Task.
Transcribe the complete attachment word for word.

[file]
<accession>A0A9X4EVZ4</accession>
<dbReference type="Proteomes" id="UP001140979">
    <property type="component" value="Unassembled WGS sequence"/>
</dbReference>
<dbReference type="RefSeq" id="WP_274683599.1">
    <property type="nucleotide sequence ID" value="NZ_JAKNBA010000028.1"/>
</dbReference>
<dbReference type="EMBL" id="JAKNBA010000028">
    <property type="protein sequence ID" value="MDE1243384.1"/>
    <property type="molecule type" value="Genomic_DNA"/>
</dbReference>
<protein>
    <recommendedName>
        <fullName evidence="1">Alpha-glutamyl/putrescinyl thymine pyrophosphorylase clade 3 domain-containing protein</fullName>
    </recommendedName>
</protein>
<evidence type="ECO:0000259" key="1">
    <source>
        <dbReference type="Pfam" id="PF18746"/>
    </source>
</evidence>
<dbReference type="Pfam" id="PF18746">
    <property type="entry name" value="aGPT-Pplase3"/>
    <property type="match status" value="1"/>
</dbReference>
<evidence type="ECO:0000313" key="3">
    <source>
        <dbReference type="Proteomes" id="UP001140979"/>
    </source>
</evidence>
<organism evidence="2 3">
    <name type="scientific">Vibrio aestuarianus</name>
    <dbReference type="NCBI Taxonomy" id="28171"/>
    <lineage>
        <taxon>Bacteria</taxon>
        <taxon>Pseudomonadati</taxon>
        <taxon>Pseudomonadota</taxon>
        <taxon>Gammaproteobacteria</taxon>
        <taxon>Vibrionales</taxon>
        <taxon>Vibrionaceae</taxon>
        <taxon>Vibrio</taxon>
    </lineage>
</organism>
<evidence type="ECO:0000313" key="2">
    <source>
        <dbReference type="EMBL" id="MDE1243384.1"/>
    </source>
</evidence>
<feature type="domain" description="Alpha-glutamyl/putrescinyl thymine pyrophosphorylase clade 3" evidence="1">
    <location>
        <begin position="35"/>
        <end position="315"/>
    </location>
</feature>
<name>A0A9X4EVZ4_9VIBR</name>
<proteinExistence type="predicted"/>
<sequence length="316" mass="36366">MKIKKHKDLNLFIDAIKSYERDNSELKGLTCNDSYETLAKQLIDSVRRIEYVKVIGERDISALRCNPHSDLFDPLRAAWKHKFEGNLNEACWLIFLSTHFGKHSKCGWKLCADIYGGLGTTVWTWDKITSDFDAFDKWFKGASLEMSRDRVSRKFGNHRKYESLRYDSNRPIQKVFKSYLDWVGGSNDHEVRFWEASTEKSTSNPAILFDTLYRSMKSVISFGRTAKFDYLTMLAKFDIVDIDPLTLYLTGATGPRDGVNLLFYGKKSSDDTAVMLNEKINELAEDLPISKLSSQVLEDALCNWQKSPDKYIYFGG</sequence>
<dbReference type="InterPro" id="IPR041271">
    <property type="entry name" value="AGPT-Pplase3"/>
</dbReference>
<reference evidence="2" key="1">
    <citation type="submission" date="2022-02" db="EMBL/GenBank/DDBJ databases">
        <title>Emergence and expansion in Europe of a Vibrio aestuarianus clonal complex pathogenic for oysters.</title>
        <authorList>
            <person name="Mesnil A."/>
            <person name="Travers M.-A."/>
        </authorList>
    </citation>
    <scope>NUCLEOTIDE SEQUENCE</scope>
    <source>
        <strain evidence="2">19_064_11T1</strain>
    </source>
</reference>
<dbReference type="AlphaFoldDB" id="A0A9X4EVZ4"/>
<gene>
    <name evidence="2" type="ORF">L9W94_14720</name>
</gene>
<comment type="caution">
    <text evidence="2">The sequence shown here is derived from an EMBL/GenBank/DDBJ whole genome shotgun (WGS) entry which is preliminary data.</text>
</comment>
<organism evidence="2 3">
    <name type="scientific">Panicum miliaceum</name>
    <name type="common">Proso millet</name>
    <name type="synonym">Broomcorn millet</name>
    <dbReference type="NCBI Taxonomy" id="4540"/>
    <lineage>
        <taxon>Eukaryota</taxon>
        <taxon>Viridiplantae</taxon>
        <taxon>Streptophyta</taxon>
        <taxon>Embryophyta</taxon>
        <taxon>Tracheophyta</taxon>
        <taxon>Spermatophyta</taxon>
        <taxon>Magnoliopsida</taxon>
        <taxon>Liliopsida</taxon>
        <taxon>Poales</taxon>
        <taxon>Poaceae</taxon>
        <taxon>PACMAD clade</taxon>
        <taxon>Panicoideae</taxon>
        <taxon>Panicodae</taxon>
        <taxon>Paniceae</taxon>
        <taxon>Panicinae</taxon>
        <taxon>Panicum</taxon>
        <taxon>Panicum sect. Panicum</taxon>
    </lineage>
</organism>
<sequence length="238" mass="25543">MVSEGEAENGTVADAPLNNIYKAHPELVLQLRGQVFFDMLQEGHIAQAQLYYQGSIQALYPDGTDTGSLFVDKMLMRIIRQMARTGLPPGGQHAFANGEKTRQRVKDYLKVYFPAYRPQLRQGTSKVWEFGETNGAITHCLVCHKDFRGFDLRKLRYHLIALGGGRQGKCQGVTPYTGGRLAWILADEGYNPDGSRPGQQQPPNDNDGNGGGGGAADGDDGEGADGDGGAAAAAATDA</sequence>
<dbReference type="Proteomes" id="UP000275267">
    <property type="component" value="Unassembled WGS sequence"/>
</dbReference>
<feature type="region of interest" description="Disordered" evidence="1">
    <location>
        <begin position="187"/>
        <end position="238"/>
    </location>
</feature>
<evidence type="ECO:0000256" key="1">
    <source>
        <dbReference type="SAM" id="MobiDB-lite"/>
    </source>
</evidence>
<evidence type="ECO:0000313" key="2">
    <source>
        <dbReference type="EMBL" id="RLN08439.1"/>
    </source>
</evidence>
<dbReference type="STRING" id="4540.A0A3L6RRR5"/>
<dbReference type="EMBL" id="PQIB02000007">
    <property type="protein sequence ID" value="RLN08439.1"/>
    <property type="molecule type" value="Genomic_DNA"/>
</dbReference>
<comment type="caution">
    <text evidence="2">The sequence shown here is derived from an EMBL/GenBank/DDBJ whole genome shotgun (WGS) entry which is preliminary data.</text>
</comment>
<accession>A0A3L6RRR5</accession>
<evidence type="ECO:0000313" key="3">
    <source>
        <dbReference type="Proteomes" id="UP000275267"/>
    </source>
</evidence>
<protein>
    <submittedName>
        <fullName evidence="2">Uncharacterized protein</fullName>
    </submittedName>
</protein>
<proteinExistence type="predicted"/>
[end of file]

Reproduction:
<accession>A0A9X4EVZ4</accession>
<dbReference type="Proteomes" id="UP001140979">
    <property type="component" value="Unassembled WGS sequence"/>
</dbReference>
<dbReference type="RefSeq" id="WP_274683599.1">
    <property type="nucleotide sequence ID" value="NZ_JAKNBA010000028.1"/>
</dbReference>
<dbReference type="EMBL" id="JAKNBA010000028">
    <property type="protein sequence ID" value="MDE1243384.1"/>
    <property type="molecule type" value="Genomic_DNA"/>
</dbReference>
<protein>
    <recommendedName>
        <fullName evidence="1">Alpha-glutamyl/putrescinyl thymine pyrophosphorylase clade 3 domain-containing protein</fullName>
    </recommendedName>
</protein>
<evidence type="ECO:0000259" key="1">
    <source>
        <dbReference type="Pfam" id="PF18746"/>
    </source>
</evidence>
<dbReference type="Pfam" id="PF18746">
    <property type="entry name" value="aGPT-Pplase3"/>
    <property type="match status" value="1"/>
</dbReference>
<evidence type="ECO:0000313" key="3">
    <source>
        <dbReference type="Proteomes" id="UP001140979"/>
    </source>
</evidence>
<organism evidence="2 3">
    <name type="scientific">Vibrio aestuarianus</name>
    <dbReference type="NCBI Taxonomy" id="28171"/>
    <lineage>
        <taxon>Bacteria</taxon>
        <taxon>Pseudomonadati</taxon>
        <taxon>Pseudomonadota</taxon>
        <taxon>Gammaproteobacteria</taxon>
        <taxon>Vibrionales</taxon>
        <taxon>Vibrionaceae</taxon>
        <taxon>Vibrio</taxon>
    </lineage>
</organism>
<evidence type="ECO:0000313" key="2">
    <source>
        <dbReference type="EMBL" id="MDE1243384.1"/>
    </source>
</evidence>
<feature type="domain" description="Alpha-glutamyl/putrescinyl thymine pyrophosphorylase clade 3" evidence="1">
    <location>
        <begin position="35"/>
        <end position="315"/>
    </location>
</feature>
<name>A0A9X4EVZ4_9VIBR</name>
<proteinExistence type="predicted"/>
<sequence length="316" mass="36366">MKIKKHKDLNLFIDAIKSYERDNSELKGLTCNDSYETLAKQLIDSVRRIEYVKVIGERDISALRCNPHSDLFDPLRAAWKHKFEGNLNEACWLIFLSTHFGKHSKCGWKLCADIYGGLGTTVWTWDKITSDFDAFDKWFKGASLEMSRDRVSRKFGNHRKYESLRYDSNRPIQKVFKSYLDWVGGSNDHEVRFWEASTEKSTSNPAILFDTLYRSMKSVISFGRTAKFDYLTMLAKFDIVDIDPLTLYLTGATGPRDGVNLLFYGKKSSDDTAVMLNEKINELAEDLPISKLSSQVLEDALCNWQKSPDKYIYFGG</sequence>
<dbReference type="InterPro" id="IPR041271">
    <property type="entry name" value="AGPT-Pplase3"/>
</dbReference>
<reference evidence="2" key="1">
    <citation type="submission" date="2022-02" db="EMBL/GenBank/DDBJ databases">
        <title>Emergence and expansion in Europe of a Vibrio aestuarianus clonal complex pathogenic for oysters.</title>
        <authorList>
            <person name="Mesnil A."/>
            <person name="Travers M.-A."/>
        </authorList>
    </citation>
    <scope>NUCLEOTIDE SEQUENCE</scope>
    <source>
        <strain evidence="2">19_064_11T1</strain>
    </source>
</reference>
<dbReference type="AlphaFoldDB" id="A0A9X4EVZ4"/>
<gene>
    <name evidence="2" type="ORF">L9W94_14720</name>
</gene>
<comment type="caution">
    <text evidence="2">The sequence shown here is derived from an EMBL/GenBank/DDBJ whole genome shotgun (WGS) entry which is preliminary data.</text>
</comment>
<organism evidence="2 3">
    <name type="scientific">Panicum miliaceum</name>
    <name type="common">Proso millet</name>
    <name type="synonym">Broomcorn millet</name>
    <dbReference type="NCBI Taxonomy" id="4540"/>
    <lineage>
        <taxon>Eukaryota</taxon>
        <taxon>Viridiplantae</taxon>
        <taxon>Streptophyta</taxon>
        <taxon>Embryophyta</taxon>
        <taxon>Tracheophyta</taxon>
        <taxon>Spermatophyta</taxon>
        <taxon>Magnoliopsida</taxon>
        <taxon>Liliopsida</taxon>
        <taxon>Poales</taxon>
        <taxon>Poaceae</taxon>
        <taxon>PACMAD clade</taxon>
        <taxon>Panicoideae</taxon>
        <taxon>Panicodae</taxon>
        <taxon>Paniceae</taxon>
        <taxon>Panicinae</taxon>
        <taxon>Panicum</taxon>
        <taxon>Panicum sect. Panicum</taxon>
    </lineage>
</organism>
<sequence length="238" mass="25543">MVSEGEAENGTVADAPLNNIYKAHPELVLQLRGQVFFDMLQEGHIAQAQLYYQGSIQALYPDGTDTGSLFVDKMLMRIIRQMARTGLPPGGQHAFANGEKTRQRVKDYLKVYFPAYRPQLRQGTSKVWEFGETNGAITHCLVCHKDFRGFDLRKLRYHLIALGGGRQGKCQGVTPYTGGRLAWILADEGYNPDGSRPGQQQPPNDNDGNGGGGGAADGDDGEGADGDGGAAAAAATDA</sequence>
<dbReference type="Proteomes" id="UP000275267">
    <property type="component" value="Unassembled WGS sequence"/>
</dbReference>
<feature type="region of interest" description="Disordered" evidence="1">
    <location>
        <begin position="187"/>
        <end position="238"/>
    </location>
</feature>
<evidence type="ECO:0000256" key="1">
    <source>
        <dbReference type="SAM" id="MobiDB-lite"/>
    </source>
</evidence>
<evidence type="ECO:0000313" key="2">
    <source>
        <dbReference type="EMBL" id="RLN08439.1"/>
    </source>
</evidence>
<dbReference type="STRING" id="4540.A0A3L6RRR5"/>
<dbReference type="EMBL" id="PQIB02000007">
    <property type="protein sequence ID" value="RLN08439.1"/>
    <property type="molecule type" value="Genomic_DNA"/>
</dbReference>
<comment type="caution">
    <text evidence="2">The sequence shown here is derived from an EMBL/GenBank/DDBJ whole genome shotgun (WGS) entry which is preliminary data.</text>
</comment>
<accession>A0A3L6RRR5</accession>
<evidence type="ECO:0000313" key="3">
    <source>
        <dbReference type="Proteomes" id="UP000275267"/>
    </source>
</evidence>
<protein>
    <submittedName>
        <fullName evidence="2">Uncharacterized protein</fullName>
    </submittedName>
</protein>
<proteinExistence type="predicted"/>